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Priestly source

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This article describes the opinion of the DH without taking into account alternative opinions; see the Documentary Hypothesis article for details on the disputes to this theory.

The Priestly Source (P) is the most recent of the four chief sources of the Torah, according to the long-established "standard" Wellhausen (or Graf-Wellhausen) formulation of the Documentary Hypothesis (DH). It was work of an Aaronid priest and as such reflects, among other characteristics attributable to priests, the rigorous emphasis of censuses and genealogies.[1] It describes conditions during and after the Babylonian exile, c 550-400 BCE and hence is thought to have been incorporated into the Torah c 400 BCE.[1]

Nature of the Priestly text

This source is thought to have written the majority of the book of Leviticus, as well as stories that parallel those in J (the Jahwist text) and in E (the Elohist text), suggesting it was composed after J and E had been integrated into a JED proto-Torah.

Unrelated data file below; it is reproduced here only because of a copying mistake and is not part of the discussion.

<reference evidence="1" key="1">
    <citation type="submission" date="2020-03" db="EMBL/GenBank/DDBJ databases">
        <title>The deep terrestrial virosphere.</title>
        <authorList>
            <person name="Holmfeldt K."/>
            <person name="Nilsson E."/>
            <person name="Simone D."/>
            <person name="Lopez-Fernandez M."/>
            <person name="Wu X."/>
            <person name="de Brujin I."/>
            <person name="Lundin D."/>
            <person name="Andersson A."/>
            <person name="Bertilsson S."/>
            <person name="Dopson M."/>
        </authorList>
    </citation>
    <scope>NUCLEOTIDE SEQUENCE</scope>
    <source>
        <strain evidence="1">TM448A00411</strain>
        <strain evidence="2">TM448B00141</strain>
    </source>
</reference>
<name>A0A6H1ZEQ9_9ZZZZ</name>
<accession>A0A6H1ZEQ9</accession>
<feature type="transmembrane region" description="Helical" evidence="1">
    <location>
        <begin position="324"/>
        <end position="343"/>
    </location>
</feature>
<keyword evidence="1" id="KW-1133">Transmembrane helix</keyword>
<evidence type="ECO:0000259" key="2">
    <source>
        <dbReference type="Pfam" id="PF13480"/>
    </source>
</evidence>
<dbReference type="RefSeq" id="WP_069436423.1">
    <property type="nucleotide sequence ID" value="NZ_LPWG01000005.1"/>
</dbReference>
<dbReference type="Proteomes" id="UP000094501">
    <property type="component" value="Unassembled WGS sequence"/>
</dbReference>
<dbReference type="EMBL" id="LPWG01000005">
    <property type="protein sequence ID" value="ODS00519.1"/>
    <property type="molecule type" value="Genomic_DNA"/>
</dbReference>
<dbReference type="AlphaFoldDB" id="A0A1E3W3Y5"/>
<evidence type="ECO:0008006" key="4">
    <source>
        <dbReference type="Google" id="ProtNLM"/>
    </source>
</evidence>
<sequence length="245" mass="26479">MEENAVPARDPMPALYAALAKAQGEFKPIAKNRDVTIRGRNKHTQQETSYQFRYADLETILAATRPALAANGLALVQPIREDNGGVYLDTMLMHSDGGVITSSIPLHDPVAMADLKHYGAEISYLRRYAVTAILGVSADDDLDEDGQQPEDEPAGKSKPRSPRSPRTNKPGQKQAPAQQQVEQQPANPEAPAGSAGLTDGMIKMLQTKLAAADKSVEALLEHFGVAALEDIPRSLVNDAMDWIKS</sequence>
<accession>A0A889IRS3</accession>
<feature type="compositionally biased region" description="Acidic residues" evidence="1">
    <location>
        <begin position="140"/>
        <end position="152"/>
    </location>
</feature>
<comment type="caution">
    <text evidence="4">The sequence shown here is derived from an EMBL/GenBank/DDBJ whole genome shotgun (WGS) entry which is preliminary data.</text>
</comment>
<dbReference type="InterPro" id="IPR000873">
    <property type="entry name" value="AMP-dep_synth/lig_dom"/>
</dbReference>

P emphasizes the position of the priesthood and particularly of Aaron, and always presents Aaron as being present when Moses does something on God's behalf. God works miracles through Aaron's staff, rather than Moses'. P also denigrates Moses' ability to continue to perform as leader by stating that, on descent from having become close to God at the mountain where he received the commandments, he was changed in such a way that no-one could bear to look at him. From the 1st century until the Renaissance, a misreading of a Hebrew word was responsible for the idea that the change included a pair of horns (see Moses for details). Michelangelo's Moses is one example of this image.

Further denigration of the heroes of the non-Aaronid priesthood occurs in P's treatment of Nadab and Abihu, who in J are described as being taken, with Moses, to meet God in person. In P, contrastingly, Nadab and Abihu are condemned for offering strange fire, and destroyed by God.

P is notable for its repetition of lists, long, unexciting, interruptions to the narrative, cold unemotional descriptions, and the lack of a high literary standard. While P uses Elohim and El Shaddai as names of God, unlike the Elohist, P treats God as transcendental, and distant, acting only through priests, and communicating only via the priesthood. In P, while God is just, God is also unmerciful, and applies brutal, and abrupt, punishment when laws are broken, such as killing 12,000 people with an instant plague, merely because they complained. P is regarded by the majority of scholars as particularly inelegant, and most think themselves able to recognize a text from P on sight due to this.

Contrasted with JE